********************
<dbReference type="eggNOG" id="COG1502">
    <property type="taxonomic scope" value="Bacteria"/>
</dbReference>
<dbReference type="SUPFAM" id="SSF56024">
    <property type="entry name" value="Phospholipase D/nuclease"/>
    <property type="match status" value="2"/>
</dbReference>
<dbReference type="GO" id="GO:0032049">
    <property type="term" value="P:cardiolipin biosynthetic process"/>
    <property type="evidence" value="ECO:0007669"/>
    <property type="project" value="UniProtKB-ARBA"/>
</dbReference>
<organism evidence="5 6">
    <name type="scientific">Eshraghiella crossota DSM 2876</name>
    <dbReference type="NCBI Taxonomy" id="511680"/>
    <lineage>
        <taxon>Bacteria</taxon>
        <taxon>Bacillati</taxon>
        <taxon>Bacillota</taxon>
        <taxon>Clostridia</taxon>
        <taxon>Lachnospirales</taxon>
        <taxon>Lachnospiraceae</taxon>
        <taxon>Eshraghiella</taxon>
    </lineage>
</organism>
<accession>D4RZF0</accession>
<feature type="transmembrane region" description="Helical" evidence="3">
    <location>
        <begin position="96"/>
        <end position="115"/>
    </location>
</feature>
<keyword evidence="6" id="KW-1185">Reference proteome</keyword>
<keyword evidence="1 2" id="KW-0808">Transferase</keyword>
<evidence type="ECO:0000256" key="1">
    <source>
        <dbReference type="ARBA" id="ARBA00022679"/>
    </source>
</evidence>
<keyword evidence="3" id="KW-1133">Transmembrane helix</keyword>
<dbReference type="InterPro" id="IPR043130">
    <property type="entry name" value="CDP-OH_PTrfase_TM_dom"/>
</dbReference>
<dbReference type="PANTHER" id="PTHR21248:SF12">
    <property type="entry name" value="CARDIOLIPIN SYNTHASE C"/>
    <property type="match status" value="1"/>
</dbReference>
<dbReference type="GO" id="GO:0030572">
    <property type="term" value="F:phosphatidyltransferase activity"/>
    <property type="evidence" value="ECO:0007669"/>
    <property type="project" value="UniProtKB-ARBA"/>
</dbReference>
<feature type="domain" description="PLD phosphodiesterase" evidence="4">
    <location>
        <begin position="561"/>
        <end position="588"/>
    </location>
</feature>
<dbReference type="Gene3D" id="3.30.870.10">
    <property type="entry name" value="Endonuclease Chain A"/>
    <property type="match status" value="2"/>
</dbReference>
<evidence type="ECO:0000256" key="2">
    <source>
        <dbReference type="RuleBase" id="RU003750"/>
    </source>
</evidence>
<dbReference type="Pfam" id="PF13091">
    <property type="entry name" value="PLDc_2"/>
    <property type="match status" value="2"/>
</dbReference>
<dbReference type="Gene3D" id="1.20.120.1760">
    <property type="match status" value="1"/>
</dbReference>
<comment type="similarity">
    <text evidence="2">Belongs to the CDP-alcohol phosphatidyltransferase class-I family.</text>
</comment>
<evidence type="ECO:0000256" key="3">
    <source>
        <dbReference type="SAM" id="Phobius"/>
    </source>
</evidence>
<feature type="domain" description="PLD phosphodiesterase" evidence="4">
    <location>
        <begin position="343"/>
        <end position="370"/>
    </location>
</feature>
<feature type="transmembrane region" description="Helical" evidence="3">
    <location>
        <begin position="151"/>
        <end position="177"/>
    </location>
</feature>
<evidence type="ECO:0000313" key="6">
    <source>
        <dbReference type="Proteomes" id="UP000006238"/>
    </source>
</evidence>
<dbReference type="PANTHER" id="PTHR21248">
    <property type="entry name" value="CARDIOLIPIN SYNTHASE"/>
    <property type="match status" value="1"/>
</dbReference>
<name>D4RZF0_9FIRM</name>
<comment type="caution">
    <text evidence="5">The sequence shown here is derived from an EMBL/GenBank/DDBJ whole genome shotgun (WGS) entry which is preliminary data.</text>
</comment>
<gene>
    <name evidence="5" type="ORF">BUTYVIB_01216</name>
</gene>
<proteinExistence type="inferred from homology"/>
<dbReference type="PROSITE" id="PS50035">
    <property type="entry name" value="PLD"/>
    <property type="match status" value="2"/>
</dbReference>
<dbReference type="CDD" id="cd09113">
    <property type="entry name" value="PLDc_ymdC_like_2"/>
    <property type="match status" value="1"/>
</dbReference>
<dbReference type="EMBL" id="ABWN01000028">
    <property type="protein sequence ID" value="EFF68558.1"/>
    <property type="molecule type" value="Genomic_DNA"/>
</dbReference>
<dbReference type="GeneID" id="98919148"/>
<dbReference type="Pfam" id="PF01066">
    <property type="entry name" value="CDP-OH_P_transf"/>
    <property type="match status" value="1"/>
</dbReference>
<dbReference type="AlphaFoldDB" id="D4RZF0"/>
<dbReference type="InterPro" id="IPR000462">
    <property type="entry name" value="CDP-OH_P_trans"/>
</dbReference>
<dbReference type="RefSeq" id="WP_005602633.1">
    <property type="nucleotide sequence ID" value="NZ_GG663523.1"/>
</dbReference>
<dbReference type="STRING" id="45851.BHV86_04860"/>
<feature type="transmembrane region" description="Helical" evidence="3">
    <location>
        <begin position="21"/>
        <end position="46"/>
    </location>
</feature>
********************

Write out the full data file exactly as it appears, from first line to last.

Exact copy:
<dbReference type="eggNOG" id="COG1502">
    <property type="taxonomic scope" value="Bacteria"/>
</dbReference>
<dbReference type="SUPFAM" id="SSF56024">
    <property type="entry name" value="Phospholipase D/nuclease"/>
    <property type="match status" value="2"/>
</dbReference>
<dbReference type="GO" id="GO:0032049">
    <property type="term" value="P:cardiolipin biosynthetic process"/>
    <property type="evidence" value="ECO:0007669"/>
    <property type="project" value="UniProtKB-ARBA"/>
</dbReference>
<organism evidence="5 6">
    <name type="scientific">Eshraghiella crossota DSM 2876</name>
    <dbReference type="NCBI Taxonomy" id="511680"/>
    <lineage>
        <taxon>Bacteria</taxon>
        <taxon>Bacillati</taxon>
        <taxon>Bacillota</taxon>
        <taxon>Clostridia</taxon>
        <taxon>Lachnospirales</taxon>
        <taxon>Lachnospiraceae</taxon>
        <taxon>Eshraghiella</taxon>
    </lineage>
</organism>
<accession>D4RZF0</accession>
<feature type="transmembrane region" description="Helical" evidence="3">
    <location>
        <begin position="96"/>
        <end position="115"/>
    </location>
</feature>
<keyword evidence="6" id="KW-1185">Reference proteome</keyword>
<keyword evidence="1 2" id="KW-0808">Transferase</keyword>
<evidence type="ECO:0000256" key="1">
    <source>
        <dbReference type="ARBA" id="ARBA00022679"/>
    </source>
</evidence>
<keyword evidence="3" id="KW-1133">Transmembrane helix</keyword>
<dbReference type="InterPro" id="IPR043130">
    <property type="entry name" value="CDP-OH_PTrfase_TM_dom"/>
</dbReference>
<dbReference type="PANTHER" id="PTHR21248:SF12">
    <property type="entry name" value="CARDIOLIPIN SYNTHASE C"/>
    <property type="match status" value="1"/>
</dbReference>
<dbReference type="GO" id="GO:0030572">
    <property type="term" value="F:phosphatidyltransferase activity"/>
    <property type="evidence" value="ECO:0007669"/>
    <property type="project" value="UniProtKB-ARBA"/>
</dbReference>
<feature type="domain" description="PLD phosphodiesterase" evidence="4">
    <location>
        <begin position="561"/>
        <end position="588"/>
    </location>
</feature>
<dbReference type="Gene3D" id="3.30.870.10">
    <property type="entry name" value="Endonuclease Chain A"/>
    <property type="match status" value="2"/>
</dbReference>
<evidence type="ECO:0000256" key="2">
    <source>
        <dbReference type="RuleBase" id="RU003750"/>
    </source>
</evidence>
<dbReference type="Pfam" id="PF13091">
    <property type="entry name" value="PLDc_2"/>
    <property type="match status" value="2"/>
</dbReference>
<dbReference type="Gene3D" id="1.20.120.1760">
    <property type="match status" value="1"/>
</dbReference>
<comment type="similarity">
    <text evidence="2">Belongs to the CDP-alcohol phosphatidyltransferase class-I family.</text>
</comment>
<evidence type="ECO:0000256" key="3">
    <source>
        <dbReference type="SAM" id="Phobius"/>
    </source>
</evidence>
<feature type="domain" description="PLD phosphodiesterase" evidence="4">
    <location>
        <begin position="343"/>
        <end position="370"/>
    </location>
</feature>
<feature type="transmembrane region" description="Helical" evidence="3">
    <location>
        <begin position="151"/>
        <end position="177"/>
    </location>
</feature>
<evidence type="ECO:0000313" key="6">
    <source>
        <dbReference type="Proteomes" id="UP000006238"/>
    </source>
</evidence>
<dbReference type="PANTHER" id="PTHR21248">
    <property type="entry name" value="CARDIOLIPIN SYNTHASE"/>
    <property type="match status" value="1"/>
</dbReference>
<name>D4RZF0_9FIRM</name>
<comment type="caution">
    <text evidence="5">The sequence shown here is derived from an EMBL/GenBank/DDBJ whole genome shotgun (WGS) entry which is preliminary data.</text>
</comment>
<gene>
    <name evidence="5" type="ORF">BUTYVIB_01216</name>
</gene>
<proteinExistence type="inferred from homology"/>
<dbReference type="PROSITE" id="PS50035">
    <property type="entry name" value="PLD"/>
    <property type="match status" value="2"/>
</dbReference>
<dbReference type="CDD" id="cd09113">
    <property type="entry name" value="PLDc_ymdC_like_2"/>
    <property type="match status" value="1"/>
</dbReference>
<dbReference type="EMBL" id="ABWN01000028">
    <property type="protein sequence ID" value="EFF68558.1"/>
    <property type="molecule type" value="Genomic_DNA"/>
</dbReference>
<dbReference type="GeneID" id="98919148"/>
<dbReference type="Pfam" id="PF01066">
    <property type="entry name" value="CDP-OH_P_transf"/>
    <property type="match status" value="1"/>
</dbReference>
<dbReference type="AlphaFoldDB" id="D4RZF0"/>
<dbReference type="InterPro" id="IPR000462">
    <property type="entry name" value="CDP-OH_P_trans"/>
</dbReference>
<dbReference type="RefSeq" id="WP_005602633.1">
    <property type="nucleotide sequence ID" value="NZ_GG663523.1"/>
</dbReference>
<dbReference type="STRING" id="45851.BHV86_04860"/>
<feature type="transmembrane region" description="Helical" evidence="3">
    <location>
        <begin position="21"/>
        <end position="46"/>
    </location>
</feature>